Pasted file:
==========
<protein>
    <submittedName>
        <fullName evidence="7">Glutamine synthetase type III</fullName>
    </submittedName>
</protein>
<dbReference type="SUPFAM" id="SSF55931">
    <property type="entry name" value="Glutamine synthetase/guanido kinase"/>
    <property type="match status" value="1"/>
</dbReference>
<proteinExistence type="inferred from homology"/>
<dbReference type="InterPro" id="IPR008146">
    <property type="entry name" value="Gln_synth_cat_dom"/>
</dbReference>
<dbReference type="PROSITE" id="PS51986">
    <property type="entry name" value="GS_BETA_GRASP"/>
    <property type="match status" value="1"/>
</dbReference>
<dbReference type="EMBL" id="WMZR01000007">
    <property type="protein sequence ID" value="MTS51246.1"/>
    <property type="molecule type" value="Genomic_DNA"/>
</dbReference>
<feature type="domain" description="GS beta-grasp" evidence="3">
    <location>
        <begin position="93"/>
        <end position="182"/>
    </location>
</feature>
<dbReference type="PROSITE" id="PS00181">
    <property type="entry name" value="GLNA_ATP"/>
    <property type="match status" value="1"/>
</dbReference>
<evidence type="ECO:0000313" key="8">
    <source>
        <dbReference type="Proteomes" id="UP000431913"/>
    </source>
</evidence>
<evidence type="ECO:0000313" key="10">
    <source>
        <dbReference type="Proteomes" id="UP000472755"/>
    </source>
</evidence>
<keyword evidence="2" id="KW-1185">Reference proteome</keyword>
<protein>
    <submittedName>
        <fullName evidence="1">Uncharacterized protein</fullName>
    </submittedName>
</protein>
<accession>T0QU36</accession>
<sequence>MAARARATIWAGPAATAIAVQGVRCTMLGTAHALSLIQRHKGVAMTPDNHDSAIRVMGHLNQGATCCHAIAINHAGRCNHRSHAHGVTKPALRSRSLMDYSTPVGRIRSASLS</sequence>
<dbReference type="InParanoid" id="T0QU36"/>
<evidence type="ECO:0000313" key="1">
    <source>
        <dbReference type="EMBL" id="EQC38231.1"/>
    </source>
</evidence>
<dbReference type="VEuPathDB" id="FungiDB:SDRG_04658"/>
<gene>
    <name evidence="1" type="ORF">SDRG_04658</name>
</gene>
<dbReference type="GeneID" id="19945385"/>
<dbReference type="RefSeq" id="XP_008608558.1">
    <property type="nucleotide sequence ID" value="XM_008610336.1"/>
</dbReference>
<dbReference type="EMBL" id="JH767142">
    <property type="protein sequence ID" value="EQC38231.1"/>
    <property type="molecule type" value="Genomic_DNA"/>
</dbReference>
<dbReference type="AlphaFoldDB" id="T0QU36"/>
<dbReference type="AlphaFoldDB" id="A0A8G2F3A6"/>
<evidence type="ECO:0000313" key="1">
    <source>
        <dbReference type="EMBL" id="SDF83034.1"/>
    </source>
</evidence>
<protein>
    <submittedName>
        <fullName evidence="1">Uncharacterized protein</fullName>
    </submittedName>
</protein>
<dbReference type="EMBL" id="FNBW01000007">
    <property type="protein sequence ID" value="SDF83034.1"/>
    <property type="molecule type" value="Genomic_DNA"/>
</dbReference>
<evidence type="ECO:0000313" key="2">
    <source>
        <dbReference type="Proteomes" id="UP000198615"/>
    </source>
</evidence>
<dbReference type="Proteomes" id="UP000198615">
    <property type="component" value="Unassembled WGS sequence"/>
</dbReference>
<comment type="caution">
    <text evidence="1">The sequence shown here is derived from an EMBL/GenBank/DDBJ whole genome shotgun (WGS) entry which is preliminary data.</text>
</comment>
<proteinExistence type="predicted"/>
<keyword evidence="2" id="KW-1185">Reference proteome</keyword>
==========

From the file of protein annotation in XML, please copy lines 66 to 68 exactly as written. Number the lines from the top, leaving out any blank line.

    <property type="molecule type" value="Genomic_DNA"/>
</dbReference>
<dbReference type="AlphaFoldDB" id="T0QU36"/>